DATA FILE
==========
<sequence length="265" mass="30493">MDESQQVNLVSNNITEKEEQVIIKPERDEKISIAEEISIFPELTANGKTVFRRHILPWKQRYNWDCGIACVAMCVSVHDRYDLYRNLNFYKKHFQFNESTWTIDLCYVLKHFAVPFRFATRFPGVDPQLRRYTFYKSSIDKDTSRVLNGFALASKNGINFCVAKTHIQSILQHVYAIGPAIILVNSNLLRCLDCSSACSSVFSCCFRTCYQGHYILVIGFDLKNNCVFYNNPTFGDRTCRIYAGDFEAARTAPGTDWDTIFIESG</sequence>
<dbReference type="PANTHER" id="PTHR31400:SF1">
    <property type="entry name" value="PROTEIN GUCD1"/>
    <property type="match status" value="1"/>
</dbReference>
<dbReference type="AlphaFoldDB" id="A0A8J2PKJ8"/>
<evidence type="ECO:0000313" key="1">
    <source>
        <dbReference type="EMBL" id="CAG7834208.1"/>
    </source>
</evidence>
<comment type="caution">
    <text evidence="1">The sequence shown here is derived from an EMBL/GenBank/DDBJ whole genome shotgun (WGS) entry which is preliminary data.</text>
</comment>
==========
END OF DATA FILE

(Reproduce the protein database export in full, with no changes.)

<sequence length="265" mass="30493">MDESQQVNLVSNNITEKEEQVIIKPERDEKISIAEEISIFPELTANGKTVFRRHILPWKQRYNWDCGIACVAMCVSVHDRYDLYRNLNFYKKHFQFNESTWTIDLCYVLKHFAVPFRFATRFPGVDPQLRRYTFYKSSIDKDTSRVLNGFALASKNGINFCVAKTHIQSILQHVYAIGPAIILVNSNLLRCLDCSSACSSVFSCCFRTCYQGHYILVIGFDLKNNCVFYNNPTFGDRTCRIYAGDFEAARTAPGTDWDTIFIESG</sequence>
<dbReference type="PANTHER" id="PTHR31400:SF1">
    <property type="entry name" value="PROTEIN GUCD1"/>
    <property type="match status" value="1"/>
</dbReference>
<dbReference type="AlphaFoldDB" id="A0A8J2PKJ8"/>
<evidence type="ECO:0000313" key="1">
    <source>
        <dbReference type="EMBL" id="CAG7834208.1"/>
    </source>
</evidence>
<comment type="caution">
    <text evidence="1">The sequence shown here is derived from an EMBL/GenBank/DDBJ whole genome shotgun (WGS) entry which is preliminary data.</text>
</comment>